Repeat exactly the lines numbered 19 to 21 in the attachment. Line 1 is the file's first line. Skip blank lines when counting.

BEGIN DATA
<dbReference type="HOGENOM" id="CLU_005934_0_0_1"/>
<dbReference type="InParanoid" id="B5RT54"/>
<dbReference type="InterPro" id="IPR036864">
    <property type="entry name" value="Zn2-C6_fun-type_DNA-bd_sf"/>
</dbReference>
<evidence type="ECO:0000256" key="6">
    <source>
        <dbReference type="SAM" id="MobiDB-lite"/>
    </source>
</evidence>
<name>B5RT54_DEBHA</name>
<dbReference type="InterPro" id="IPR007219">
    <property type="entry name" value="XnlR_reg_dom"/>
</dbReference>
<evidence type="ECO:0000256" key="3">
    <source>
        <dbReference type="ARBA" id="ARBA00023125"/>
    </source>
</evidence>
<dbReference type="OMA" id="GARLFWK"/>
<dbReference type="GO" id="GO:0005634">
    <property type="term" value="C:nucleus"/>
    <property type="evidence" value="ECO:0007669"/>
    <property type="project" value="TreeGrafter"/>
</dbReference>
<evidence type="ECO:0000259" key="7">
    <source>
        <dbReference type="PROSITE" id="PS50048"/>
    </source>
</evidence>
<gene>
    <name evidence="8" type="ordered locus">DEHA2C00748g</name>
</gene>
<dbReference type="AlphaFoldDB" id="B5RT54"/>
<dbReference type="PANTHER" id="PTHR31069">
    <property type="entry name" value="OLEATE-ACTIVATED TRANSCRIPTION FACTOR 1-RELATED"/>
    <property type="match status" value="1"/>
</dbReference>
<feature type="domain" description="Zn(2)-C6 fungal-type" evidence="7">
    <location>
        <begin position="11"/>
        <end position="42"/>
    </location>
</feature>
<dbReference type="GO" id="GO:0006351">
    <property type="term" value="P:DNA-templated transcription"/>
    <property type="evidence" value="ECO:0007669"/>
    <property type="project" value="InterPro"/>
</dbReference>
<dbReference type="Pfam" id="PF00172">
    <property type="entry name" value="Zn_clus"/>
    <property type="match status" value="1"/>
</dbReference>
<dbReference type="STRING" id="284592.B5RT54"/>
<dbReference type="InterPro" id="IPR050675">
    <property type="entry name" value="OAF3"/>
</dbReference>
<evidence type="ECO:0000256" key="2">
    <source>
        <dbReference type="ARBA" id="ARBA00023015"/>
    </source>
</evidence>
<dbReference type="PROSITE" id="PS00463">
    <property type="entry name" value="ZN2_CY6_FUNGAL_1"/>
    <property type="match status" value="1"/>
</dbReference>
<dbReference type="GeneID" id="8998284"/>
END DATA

</evidence>
<dbReference type="OMA" id="GARLFWK"/>
<dbReference type="GO" id="GO:0005634">